1. Life After LEAD: Jamie Thompson

    Mark Rivett posted June 14, 2021

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    The Umich Alumni Association catches up with one of our former LEAD Scholars, Jamie Thompson:

    Following graduation, I returned to my hometown of Detroit to teach kindergarten in the Detroit Public Schools. While working full time, I returned to U-M to earn my teaching certificate and a master’s degree in education policy. In 2020, I worked on U.S. Rep. Rashida Tlaib’s reelection campaign, registering voters in Detroit while delivering absentee ballots and personal protective equipment, and assisting families in need during the COVID-19 pandemic.

    Today, I am a legislative assistant for U.S. Rep. Haley Stevens in Washington, D.C., focusing on education and issues related to women, children, and families, such as early childcare and college affordability. I attend congressional briefings and hearings, take meetings with organizations and constituents from our district, conduct research on current events and policy, and provide input on legislation that Rep. Stevens should support.

    In 2006, Michigan voters passed Proposal 2, which banned, among other things, preferential treatment based on race or ethnicity in college admissions. In addition, universities could no longer accept donations for race- or gender-specific programs.

    The following fall, one of the least diverse freshman classes in recent history enrolled on the Ann Arbor campus.

    For these reasons, the Alumni Association established the LEAD Scholars program for those who embody leadership, excellence, achievement, and diversity. The scholarship is available to accepted students to help the best and brightest make their way to Michigan. The Alumni Association — independent from the University — takes full financial and administrative responsibility for this program.

  2. Shrijesh Siwakoti Diversity Internship Award Recipient

    Mark Rivett posted April 26, 2021

    In April, 2021 U-M School of Information presented the Dr. Veronica Wilkerson-Johnson Diversity Internship Award to Shrijesh Siwakoti.

    Shrijesh Siwakot is a second-year graduate student at the University of Michigan School of Information (UMSI), studying Data Science. He is also a recipient of the Dr. Veronica Wilkerson Johnson Diversity Internship Award, which is intended for School of Information students in underrepresented populations to support their annual internships. Dr. Veronica Wilkerson Johnson is the former Director of the UM Lansing Service Center.

    Shrijesh worked as a data science intern for the Detroit Police Athletic League’s Program Administration team this summer. Detroit PAL is a nonprofit organization in Detroit that serves its youth through several sports, academic and leadership development programs, and aims to improve community-police relations by bringing them together. He worked with their sports and demographic data from 2019, his work involved extracting, cleaning up and analyzing data to create several annual reports.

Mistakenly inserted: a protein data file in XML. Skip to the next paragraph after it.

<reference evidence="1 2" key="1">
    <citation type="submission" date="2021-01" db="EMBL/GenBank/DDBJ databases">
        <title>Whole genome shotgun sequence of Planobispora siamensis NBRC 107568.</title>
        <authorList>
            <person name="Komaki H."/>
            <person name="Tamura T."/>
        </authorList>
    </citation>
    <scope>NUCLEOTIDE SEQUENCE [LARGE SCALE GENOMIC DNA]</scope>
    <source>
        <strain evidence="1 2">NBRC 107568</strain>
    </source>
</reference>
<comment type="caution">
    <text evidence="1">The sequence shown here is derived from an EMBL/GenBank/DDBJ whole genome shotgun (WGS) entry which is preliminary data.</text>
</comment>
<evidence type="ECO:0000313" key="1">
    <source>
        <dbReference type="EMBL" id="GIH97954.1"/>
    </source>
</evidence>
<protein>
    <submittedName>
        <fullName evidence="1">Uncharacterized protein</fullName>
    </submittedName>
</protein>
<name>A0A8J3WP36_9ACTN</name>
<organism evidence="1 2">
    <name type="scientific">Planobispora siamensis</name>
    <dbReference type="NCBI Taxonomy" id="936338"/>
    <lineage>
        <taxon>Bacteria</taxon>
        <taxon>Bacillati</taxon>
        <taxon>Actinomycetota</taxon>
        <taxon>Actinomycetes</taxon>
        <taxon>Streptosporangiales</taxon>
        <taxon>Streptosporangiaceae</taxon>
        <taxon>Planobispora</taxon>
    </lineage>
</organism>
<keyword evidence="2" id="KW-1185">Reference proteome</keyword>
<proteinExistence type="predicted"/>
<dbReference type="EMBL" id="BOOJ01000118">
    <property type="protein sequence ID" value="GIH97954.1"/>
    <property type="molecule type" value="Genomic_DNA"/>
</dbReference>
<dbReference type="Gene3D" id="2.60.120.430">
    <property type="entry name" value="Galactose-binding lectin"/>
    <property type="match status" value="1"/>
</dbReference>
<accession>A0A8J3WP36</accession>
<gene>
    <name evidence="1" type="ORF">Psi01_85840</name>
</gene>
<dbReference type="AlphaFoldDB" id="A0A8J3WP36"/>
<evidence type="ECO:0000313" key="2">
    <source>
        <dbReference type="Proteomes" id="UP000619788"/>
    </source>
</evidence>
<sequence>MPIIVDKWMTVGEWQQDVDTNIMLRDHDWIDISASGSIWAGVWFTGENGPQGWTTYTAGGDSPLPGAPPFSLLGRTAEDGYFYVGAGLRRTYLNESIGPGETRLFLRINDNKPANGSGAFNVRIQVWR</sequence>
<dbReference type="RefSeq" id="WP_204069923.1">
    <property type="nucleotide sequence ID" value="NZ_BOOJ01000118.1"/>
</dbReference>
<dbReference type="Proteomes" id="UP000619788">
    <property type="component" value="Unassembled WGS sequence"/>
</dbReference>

He also got the opportunity to work in Lansing with the UMSI Citizen in Design Program (CID). The Citizen interaction Design Program is a course that aims to create information tools that support 21st-century citizenship. This is a project-based, experiential learning course where students apply their skills to create information products in partnership with a Michigan community. Students will work with partners in Michigan communities to deliver information tools and services that foster an engaged citizenry. Students will work in teams, travel to the partner community, and have support of administrative staff to manage projects.

    Shrijesh Siwakoti

    Shrijesh Siwakoti

    With the successful completion of this internship, I got the opportunity to work with real world datasets and reiterate my interests in working in the social sciences field and certainly was the first step towards launching my future career as a data scientist. None of this would have been possible without your generosity. I sincerely appreciate your kindness and support. I hope to have the opportunity to meet with you in the future.

  3. Democracy & Debate Theme Semester: John Lewis: The Legacy of a Life Lived in Good Trouble

    Mark Rivett posted October 22, 2020

    Register for this event here

    Troy, Alabama. Selma. Nashville. Washington, DC. John Lewis’ journey bore witness to the trials and tribulations of the civil rights movement. Please join us for an important conversation on the biographic documentary about the life of this legendary civil rights pioneer, activist, and congressman, John Lewis: Good Trouble. Moderated by Robert M. Sellers, Vice Provost for Equity and Inclusion and Chief Diversity Officer, the panel includes Jim Burnstein, Director of of the Screenwriting Program; Sydney Carr, graduate student in Public Policy and Political Science and president of Students of Color of Rackham; Edie Goldenberg, Professor of Public Policy and Political Science and founder of the voting advocacy group Turn Up Turnout; and Riana Anderson, Assistant Professor of Public Health and founder of EMBRace (Engaging, Managing, and Bonding through Race).

    Sponsored by: The Democracy & Debate Theme Semester and the Office of Diversity, Equity, and Inclusion, The University of Michigan.

    If you are having trouble registering for this event please contact [email protected]

    Register for this event here